Tuesday 12 December 2017

Waterkeepers Chesapeake Calls Out Virginia for Not Addressing Impaired Waterways Featured

  • Tuesday, 12 September 2017 12:56

Waterkeepers Chesapeake’s comments on Virginia’s Draft 2016 Integrated Report of Surface Water Quality (IR) highlight the many ways that this report on water quality does not protect local waterways and fails to make plans to improve impaired waterways.

Even after several years, impaired segments of waterways listed as Category 5 have not yet received required Total Maximum Daily Loads (TMDLs).  By comparing the 2016 IR and the 2014 IR, it becomes clear that many waterways listed as “Category 5” in 2014 have not yet received a TMDL. According to the Clean Water Act §303 (d)(1), every state must identify impaired waters, rank those waters in terms of severity of pollution, and assign TMDLs to those waters in accordance with the priority ranking. As Virginia’s Department of Environmental Quality (DEQ) is well aware, when a waterway is listed as a Category 5 it means that the body of water is impaired, or does not attain water quality standards and needs a TMDL; this is the classic list of Section 303 (d) waters. It’s unclear why these waterways have not received a TMDL over the years. A long list of waterways in Virginia’s Potomac and Shenandoah River basins have not received a TMDL for over nine years now, despite being listed as a Category 5.

There is little to no justification for why these impaired waterways have not yet received a TMDL over the years, some of which have been listed for over a decade. Further, some of the justifications in the notes section of the 2016 IR are exactly the same as the 2014 IR. Solely by looking at parts of the James River and Potomac Rivers, which have not received a TMDL, it becomes clear that there were absolutely no changes from the 2014 IR to the 2016 IR in terms of associated notes for PCBs in fish and public water supplies, E. Coli in recreational waters, pH issues impairing aquatic life, among other issues that cause environmental harm and public health concerns. This is the same for many other waterways. It is important that DEQ assign TMDLs to these waterways to ensure that water quality standards are being attained and that Virginia’s anti-degradation policy is being followed.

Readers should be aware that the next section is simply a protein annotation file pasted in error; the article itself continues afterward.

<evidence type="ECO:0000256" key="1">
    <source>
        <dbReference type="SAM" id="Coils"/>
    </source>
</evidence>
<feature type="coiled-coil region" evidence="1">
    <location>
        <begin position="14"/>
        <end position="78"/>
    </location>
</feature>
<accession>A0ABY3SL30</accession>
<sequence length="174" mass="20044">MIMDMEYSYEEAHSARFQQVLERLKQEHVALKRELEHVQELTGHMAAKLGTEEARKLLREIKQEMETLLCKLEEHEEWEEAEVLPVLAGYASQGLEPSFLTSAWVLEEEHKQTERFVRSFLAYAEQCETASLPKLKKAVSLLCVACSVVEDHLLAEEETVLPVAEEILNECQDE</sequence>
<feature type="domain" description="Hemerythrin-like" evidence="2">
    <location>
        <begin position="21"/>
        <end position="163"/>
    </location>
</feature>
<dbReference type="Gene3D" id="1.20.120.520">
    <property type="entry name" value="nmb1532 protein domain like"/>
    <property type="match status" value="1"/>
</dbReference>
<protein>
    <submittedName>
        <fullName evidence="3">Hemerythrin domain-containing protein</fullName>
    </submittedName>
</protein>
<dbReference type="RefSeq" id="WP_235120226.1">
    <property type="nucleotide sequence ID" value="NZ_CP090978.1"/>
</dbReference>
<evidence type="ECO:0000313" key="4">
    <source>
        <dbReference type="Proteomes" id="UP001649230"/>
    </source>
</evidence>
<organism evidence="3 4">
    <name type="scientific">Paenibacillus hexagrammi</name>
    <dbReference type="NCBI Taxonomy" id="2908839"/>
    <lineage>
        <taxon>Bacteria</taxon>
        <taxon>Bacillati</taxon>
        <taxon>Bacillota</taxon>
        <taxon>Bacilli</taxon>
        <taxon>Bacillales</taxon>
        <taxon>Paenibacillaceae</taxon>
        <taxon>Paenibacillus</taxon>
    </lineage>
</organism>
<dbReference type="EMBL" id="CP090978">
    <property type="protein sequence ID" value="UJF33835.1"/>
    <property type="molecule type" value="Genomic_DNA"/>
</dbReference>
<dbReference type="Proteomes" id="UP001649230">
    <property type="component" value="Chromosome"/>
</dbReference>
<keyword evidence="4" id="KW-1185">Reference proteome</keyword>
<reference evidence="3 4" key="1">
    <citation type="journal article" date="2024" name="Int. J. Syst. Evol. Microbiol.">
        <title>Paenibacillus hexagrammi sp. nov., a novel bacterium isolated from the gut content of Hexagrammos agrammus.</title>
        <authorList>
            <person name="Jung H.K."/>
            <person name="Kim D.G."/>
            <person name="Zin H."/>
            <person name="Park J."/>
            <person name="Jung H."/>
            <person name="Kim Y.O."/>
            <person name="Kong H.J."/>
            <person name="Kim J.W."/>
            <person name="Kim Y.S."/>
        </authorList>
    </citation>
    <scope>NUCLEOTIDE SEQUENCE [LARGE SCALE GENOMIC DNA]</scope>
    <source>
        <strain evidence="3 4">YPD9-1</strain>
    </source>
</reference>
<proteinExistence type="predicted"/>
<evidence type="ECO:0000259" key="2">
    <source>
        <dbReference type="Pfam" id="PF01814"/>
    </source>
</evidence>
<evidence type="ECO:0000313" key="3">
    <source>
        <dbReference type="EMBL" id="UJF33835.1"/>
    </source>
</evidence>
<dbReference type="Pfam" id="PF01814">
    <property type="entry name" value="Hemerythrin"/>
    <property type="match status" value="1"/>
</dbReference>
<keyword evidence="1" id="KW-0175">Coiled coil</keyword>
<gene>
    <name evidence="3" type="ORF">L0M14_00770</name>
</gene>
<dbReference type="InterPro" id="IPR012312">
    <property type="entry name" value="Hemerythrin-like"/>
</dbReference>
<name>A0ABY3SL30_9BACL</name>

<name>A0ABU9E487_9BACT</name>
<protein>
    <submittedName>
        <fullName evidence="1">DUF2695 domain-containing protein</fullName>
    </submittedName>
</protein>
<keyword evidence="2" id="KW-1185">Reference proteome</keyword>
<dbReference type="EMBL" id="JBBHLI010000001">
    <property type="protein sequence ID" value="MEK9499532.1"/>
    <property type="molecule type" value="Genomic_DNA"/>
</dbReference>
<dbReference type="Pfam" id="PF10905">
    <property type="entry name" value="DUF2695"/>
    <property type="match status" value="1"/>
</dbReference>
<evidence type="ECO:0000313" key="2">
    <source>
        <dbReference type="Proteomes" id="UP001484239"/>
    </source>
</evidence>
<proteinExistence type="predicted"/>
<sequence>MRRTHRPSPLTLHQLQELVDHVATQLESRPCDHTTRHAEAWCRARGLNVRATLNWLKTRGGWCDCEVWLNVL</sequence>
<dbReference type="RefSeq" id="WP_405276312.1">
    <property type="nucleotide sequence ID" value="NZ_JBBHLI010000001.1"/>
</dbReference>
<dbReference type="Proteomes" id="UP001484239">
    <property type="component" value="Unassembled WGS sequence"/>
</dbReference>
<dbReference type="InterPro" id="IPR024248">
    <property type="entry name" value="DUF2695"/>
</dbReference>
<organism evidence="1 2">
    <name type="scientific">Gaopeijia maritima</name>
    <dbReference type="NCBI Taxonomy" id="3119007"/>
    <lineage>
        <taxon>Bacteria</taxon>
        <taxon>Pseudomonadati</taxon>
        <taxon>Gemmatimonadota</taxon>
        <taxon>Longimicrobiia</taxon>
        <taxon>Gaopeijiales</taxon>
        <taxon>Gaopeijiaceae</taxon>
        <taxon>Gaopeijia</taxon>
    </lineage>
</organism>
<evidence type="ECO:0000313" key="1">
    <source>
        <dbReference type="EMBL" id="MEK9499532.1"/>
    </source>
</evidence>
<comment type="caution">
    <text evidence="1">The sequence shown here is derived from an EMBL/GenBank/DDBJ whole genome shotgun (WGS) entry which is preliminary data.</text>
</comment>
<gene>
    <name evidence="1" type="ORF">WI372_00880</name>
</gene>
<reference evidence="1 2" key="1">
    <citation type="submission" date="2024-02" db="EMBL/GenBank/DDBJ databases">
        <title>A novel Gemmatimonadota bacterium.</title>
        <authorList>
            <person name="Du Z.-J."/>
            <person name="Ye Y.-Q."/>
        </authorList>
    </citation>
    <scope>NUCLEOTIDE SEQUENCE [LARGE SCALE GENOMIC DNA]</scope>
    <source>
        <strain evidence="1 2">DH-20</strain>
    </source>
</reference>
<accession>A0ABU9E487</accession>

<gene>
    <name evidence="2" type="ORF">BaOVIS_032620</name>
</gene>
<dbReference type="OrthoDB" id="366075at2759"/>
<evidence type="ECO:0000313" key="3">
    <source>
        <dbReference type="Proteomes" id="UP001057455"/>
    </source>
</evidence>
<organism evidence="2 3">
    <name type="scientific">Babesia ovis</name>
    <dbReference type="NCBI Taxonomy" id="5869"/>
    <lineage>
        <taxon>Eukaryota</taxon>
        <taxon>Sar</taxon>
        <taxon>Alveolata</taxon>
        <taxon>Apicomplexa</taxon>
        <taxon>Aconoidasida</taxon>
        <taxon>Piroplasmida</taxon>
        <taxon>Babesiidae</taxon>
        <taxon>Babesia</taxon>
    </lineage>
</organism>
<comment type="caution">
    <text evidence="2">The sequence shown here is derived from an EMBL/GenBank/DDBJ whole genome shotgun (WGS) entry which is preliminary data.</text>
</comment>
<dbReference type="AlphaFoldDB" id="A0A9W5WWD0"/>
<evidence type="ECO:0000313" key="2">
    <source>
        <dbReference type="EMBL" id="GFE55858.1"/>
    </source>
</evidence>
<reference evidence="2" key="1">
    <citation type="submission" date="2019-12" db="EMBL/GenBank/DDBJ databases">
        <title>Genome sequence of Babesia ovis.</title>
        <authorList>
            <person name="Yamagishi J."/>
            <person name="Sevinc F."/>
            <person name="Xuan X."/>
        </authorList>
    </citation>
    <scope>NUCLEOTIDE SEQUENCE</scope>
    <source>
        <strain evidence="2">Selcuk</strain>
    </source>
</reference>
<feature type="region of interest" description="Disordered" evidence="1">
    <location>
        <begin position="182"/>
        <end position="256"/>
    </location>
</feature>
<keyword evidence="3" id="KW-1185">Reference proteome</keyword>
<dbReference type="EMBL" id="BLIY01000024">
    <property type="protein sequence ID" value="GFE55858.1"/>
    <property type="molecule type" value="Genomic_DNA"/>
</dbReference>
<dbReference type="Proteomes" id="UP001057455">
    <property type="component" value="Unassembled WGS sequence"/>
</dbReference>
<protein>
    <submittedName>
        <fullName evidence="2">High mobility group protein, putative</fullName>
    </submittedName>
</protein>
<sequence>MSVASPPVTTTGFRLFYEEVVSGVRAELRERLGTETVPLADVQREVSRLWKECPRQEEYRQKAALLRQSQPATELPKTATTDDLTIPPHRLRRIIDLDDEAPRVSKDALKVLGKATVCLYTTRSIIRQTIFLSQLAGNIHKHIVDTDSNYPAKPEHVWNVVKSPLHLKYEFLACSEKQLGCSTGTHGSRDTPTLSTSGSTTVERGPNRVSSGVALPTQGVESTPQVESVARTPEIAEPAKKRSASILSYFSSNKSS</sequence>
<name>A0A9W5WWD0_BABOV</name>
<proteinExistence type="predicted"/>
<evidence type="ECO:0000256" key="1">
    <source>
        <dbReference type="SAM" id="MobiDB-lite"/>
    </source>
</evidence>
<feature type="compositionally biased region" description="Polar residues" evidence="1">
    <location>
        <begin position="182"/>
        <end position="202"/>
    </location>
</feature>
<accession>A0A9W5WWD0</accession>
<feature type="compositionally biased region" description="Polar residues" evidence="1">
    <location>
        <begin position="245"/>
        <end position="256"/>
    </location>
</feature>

Impaired segments covered by the Chesapeake Bay TMDL still require local TMDLs. DEQ should reverse its decision to remove hundreds of impaired segments of waterways from Virginia’s Category 5 list of impaired waters due to the Chesapeake Bay TMDL in the 2012 IR, 2014 IR, and 2016 draft IR. Many of the water segments removed from the Category 5 list of impaired waters needing a TMDL and placed on the Category 4a list only had conclusive statements about their reasons for removal. For instance, in the 2016 IR, for a segment of the James River that was partially delisted, there is a lack of clear explanation for why the segment was delisted along with, “The Chesapeake Bay TMDL was approved by the EPA on 12/29/2010; therefore, it will be considered Category 2C.” Under the Chesapeake Bay TMDL, the EPA stated that “in some cases, the reductions required to meet local conditions shown in existing TMDLs may be more stringent than those needed to meet Bay Requirements.” A local TMDL is needed for many of the water segments listed in Category 4a because the Chesapeake Bay TMDL is not localized to address specific needs of certain waterways and, in many cases, is less stringent than those DEQ previously determined.

DEQ has failed to gain any new information on many waterways listed as Category 3 over the years. Many waterways listed as Category 3 have been listed as such for many years now, with no progress made on obtaining any new information to decide whether water quality standards are being met. Even Category 3b waterways have not been reassessed. According to the 2016 IR, Category 3b listings mean that “some data exists but it is insufficient to determine support of any designated uses. Such waters will be prioritized for follow up monitoring.” It is important that DEQ gather more information on these waterways and work with local water quality organizations to ensure that water quality standards are being attained and that Virginia’s anti-degradation policy is being followed.

DEQ should make clearer any designation changes from previous IRs for increased public participation and awareness. In order to assess any changes to designations from previous reports, DEQ should simply add a column to the Appendix 1 Integrated List of All Waters in Virginia that includes the waterway’s designation from the prior report. This would make it easier for the public to see whether there have been any changes, improvements, degradations, or assigned TMDLs over the prior two years. This information is essential not only for transparency, but will allow citizens and water quality organizations to more easily assess whether water quality standards are being attained in their watersheds.

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Read 1023 times Last modified on Tuesday, 12 September 2017 13:13

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